eLearning_workshop

Practice and Sharing: The Keys to Success for eLearning Developers

These were the two messages that stood out during the the eLearning Design Workshops with Tom Kuhlmann and David Anderson

Practice

As someone with a keen interest in learning generally, but eLearning in particular, I’m always looking to other experienced people in the learning field to find out how I can improve my own skills and knowledge. While it would be great if there was a magic pill you could swallow and voila! you’d be transformed into an eLearning whizz, the reality is that when you look at anyone who is successful in their field, the one thing they have in common is a commitment to developing their skills over a period of time. Tom and David are no exception to this.

Over the years they have worked on many projects but they also make time to experiment and try new things. The speakers at iDesignX also showed that they have put in a lot of effort over the years to get to where they are today.

Tip: a good place to start practicing your eLearning skills is in David’s Weekly Challenge.

Sharing

Tom and David are role models when it comes to sharing. Their jobs at Articulate along with their travel schedule must keep them extremely busy. However, they are extremely generous with their time and have a great willingness share what they know, provide advice and help anyone who needs it. It’s something all learning professionals can learn from and do more of.

“Instructional design is about crafting the appropriate learning experience. We need to reframe content so that it’s meaningful and relevant. Then we need to give learners something to think about and have them make decisions.” Tom Kuhlmann – VP Community at Articulate

“Tips when using virtual training: prepare and support participants, consider cognitive load, design for different levels of engagement, have learners interact often, support facilitators, pilot the training and test, test, test, test.” Brenda Smith – Medibank Health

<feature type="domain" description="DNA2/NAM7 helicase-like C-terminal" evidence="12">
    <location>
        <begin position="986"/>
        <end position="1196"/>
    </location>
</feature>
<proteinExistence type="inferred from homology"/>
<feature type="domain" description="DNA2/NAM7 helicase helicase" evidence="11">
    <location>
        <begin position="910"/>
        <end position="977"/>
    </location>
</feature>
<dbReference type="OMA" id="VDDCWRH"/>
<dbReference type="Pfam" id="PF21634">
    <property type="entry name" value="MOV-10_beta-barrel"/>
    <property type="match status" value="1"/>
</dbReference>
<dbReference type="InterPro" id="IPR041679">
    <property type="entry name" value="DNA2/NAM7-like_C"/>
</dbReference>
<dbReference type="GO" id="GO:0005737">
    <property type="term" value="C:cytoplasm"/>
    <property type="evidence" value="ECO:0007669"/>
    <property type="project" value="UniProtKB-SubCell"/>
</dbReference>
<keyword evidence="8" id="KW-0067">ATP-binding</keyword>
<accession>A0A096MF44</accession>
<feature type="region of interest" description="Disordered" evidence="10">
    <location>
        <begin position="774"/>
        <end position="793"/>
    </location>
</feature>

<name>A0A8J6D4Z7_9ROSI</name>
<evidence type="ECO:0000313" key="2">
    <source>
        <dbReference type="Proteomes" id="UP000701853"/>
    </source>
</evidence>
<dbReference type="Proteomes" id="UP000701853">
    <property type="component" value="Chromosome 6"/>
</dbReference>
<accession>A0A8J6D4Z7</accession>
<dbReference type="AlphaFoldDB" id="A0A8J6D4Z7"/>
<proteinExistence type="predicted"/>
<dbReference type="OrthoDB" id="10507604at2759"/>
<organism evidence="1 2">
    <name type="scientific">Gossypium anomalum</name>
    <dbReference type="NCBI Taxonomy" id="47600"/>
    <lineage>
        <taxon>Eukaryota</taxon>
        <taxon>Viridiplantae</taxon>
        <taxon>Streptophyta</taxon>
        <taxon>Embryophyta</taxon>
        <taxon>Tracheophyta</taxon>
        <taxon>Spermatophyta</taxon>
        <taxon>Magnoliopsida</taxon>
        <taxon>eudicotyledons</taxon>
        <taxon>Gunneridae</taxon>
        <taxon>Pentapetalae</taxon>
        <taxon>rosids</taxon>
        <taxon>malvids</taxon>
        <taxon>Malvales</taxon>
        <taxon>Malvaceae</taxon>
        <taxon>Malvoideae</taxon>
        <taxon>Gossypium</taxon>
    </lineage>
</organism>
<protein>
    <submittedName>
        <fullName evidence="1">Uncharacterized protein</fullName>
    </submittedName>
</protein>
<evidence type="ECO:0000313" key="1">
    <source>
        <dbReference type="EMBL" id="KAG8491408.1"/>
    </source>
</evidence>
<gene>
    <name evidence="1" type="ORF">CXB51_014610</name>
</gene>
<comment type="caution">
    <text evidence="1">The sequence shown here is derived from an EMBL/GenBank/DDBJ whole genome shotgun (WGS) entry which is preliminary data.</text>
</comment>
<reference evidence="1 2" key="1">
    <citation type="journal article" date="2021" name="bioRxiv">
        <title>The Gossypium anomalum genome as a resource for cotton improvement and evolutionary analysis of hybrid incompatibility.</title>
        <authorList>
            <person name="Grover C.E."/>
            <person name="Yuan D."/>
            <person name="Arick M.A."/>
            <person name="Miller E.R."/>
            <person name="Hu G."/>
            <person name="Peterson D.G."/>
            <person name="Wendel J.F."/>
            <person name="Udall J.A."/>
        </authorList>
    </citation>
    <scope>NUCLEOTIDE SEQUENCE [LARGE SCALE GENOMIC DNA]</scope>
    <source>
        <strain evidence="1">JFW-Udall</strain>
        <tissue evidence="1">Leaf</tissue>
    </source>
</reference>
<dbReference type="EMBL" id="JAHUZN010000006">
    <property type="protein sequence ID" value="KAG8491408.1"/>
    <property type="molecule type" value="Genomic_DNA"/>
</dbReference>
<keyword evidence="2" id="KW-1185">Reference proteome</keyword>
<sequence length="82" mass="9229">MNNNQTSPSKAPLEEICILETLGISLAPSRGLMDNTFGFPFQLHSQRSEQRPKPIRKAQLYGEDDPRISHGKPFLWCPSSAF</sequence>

“When using video in learning experiences, authenticity is very important.” Mark Parry – Parryville Media

“Clean and balance (in graphic design) creates stability and can direct learner focus.” Minh Nguyen – DEEWR

“Before you gamify your eLearning course, make sure it meets the learning objectives.” Ruth McElhone – B Online Learning

“Learning experiences should be meaningful, memorable and motivating.” Ruth McElhone – B Online Learning

“Using video for manual or process tasks shows the correct way to do something.” Tony Nye – Australian Red Cross Blood Service

“You need to be proactive and look for opportunities. Sharing expertise creates opportunities.” Tom Kuhlmann – VP Community at Articulate

And from the workshops with Tom and David:

On designing an eLearning course:

Ask yourself:

  1. What content needs to be in the course?
  2. What is the right look and feel?
  3. What is the learner supposed to do?

Be intentional, stick with a consistent design and don’t settle for defaults (colours, fonts etc.)

On eLearning makeovers:

Review the five common components of eLearning courses:

  1. Text – should be from the same font family
  2. Elements – the goal is unity not uniformity
  3. Colours – use colour for contrast and emphasis
  4. Background – it should contribute to the visual and not dominate
  5. People – if you use characters maintain unity

On interactivity:

Interactivity connects the user to content. There are two types of interactivity:

  • Touch – the learner interacts with the screen (by clicking, dragging or hovering)
  • Decision – the learner interacts with the content.

On Learning Objectives:

When thinking about learning objectives, ask yourself:

  • Who is the learner?
  • What is the situation?
  • What do you want them to do?
  • How can they prove it?

On building interactive eLearning:

  • Know your tools – don’t build clucky courses
  • Create relevant content
  • Use stories for learning especially if there’s a lot of content
  • Remember the 3 C’s:
    • Challenge the learner
    • Give them choices
    • Have consequences for decisions

If everyone incorporates just one or two of the things they learned into their eLearning courses the quality would certainly improve. But if everyone also shared what they’ve learned with others in the field, it would help to improve even more courses and contribute to building a strong community of learning professionals!

Upcoming Workshops
Oct 12
Oct 28